Regardless of whether you are in the UK, or the type of technology you use, companies marketing ‘qualifying cryptoassets’ to customers in the UK will need to comply with the financial promotions regime of the Financial Conduct Authority (FCA), the UK’s financial regulator.
This week, the European Council and Parliament reached provisional agreement on a new European Union (EU) directive to ‘empower consumers for the green transition’.
In Robert Colicci & Others v. Nora Grinberg & Another, the High Court of England and Wales confirmed that a Part 36 offer containing a term that the court would not have been able to order (in this case, a payment to the defendant in exchange for the transfer of shares) was a valid Part 36 offer.
Our On the Record Rapid-Fire Series provides insights and analysis on commercial and contractual disputes – and the issues that drive them. The series addresses a range of topics, including class actions, crypto, product litigation, and cross-border, life sciences and technology disputes. To keep up with all the changes in high-value and complex commercial and contractual disputes, subscribe to our updates below.
In Payward, Inc. and Others v. Chechetkin, the High Court of England and Wales refused the claimants’ claim for the enforcement of a US arbitration award against a UK-based consumer. The court ruled that enforcement of the award would be contrary to public policy as it contravened key provisions of the Consumer Rights Act 2015 (CRA) and the Financial Services and Markets Act 2000 (FSMA).
In EE Limited v. Virgin Mobile Telecoms Limited, the High Court found that the claimant’s claim for ‘charges unlawfully avoided’ under a telecommunications supply agreement was in fact a claim for loss of profits, which were excluded by an exclusion clause in the agreement.
In January 2023, the European Union adopted the Corporate Sustainability Reporting Directive (CSRD), which requires EU and non-EU companies with activities in the EU to file annual sustainability reports alongside their financial statements. These reports must be prepared in accordance with European Sustainability Reporting Standards (ESRS).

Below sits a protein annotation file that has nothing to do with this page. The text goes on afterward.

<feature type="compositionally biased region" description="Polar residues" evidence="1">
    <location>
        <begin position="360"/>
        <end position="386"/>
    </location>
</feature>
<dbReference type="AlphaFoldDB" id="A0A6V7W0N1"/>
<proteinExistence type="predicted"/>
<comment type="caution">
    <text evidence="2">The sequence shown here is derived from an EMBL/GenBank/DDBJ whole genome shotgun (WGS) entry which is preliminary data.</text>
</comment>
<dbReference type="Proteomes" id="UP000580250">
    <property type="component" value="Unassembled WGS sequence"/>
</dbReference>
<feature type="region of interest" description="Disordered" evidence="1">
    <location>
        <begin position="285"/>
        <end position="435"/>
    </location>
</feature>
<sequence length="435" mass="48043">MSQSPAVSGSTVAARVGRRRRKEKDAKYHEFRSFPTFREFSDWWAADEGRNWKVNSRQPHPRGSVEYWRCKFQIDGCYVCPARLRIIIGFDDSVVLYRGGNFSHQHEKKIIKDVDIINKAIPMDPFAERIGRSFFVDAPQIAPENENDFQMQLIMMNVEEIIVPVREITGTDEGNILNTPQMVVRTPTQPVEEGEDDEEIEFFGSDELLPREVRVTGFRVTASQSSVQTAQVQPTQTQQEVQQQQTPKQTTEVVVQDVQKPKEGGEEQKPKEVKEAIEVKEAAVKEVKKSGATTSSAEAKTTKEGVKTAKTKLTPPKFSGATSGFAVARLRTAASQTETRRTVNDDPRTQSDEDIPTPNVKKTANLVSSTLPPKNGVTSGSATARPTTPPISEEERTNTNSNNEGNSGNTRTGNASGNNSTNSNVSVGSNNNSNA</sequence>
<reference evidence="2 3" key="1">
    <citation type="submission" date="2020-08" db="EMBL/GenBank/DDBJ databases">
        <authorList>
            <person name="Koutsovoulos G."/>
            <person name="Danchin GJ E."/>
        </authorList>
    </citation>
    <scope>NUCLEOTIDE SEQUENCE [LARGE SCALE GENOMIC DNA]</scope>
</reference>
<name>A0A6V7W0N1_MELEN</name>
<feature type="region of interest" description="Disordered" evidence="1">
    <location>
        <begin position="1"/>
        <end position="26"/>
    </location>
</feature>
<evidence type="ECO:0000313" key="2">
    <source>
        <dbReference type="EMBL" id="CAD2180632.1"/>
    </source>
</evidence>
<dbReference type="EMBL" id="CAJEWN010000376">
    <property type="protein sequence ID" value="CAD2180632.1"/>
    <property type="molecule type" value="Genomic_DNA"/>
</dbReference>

On July 31, 2023, the European Commission adopted the first set of ESRS. The ESRS soon will become law and will apply directly in all 27 EU member states, but not in the UK. Companies will need to report in compliance with these new ESRS as early as the 2024 reporting period.
The standards are notable for their breadth and granularity, going well beyond the reporting requirements in other mandatory and voluntary ESG reporting frameworks. It is clear that companies in scope need to start getting ready to report to these new ESRS now.
On 11 July 2023, the English High Court handed down its decision on the claimant’s application in Armstrong Watson LLP v. Persons Unknown, granting judgment in default and final injunctive relief. Specifically, the court granted the claimant permanent injunctive relief against persons unknown – a group of unidentified hackers – for purposes of restraining the use and disclosure of confidential information that had been acquired by the hackers via a ransomware attack and to require deletion or delivery up of that information.
On 2 August 2023, the UK government published its long-awaited proposals for reform of the UK product safety regime. There are 13 wide-ranging proposals, some of which could radically change the UK product safety landscape and/or have a significant impact for stakeholders.
The UK government has launched a public consultation on the reforms, which is open until 24 October 2023.
There have been extensive discussions on what the Economic Crime and Corporate Transparency Bill could mean for the conduct of business in the UK (for our views, see this 26 April 2023 On the Record blog post). Now, the government intends to use the bill as a vehicle to materially expand the historical trigger for corporate criminal liability – namely, the ‘identification principle’.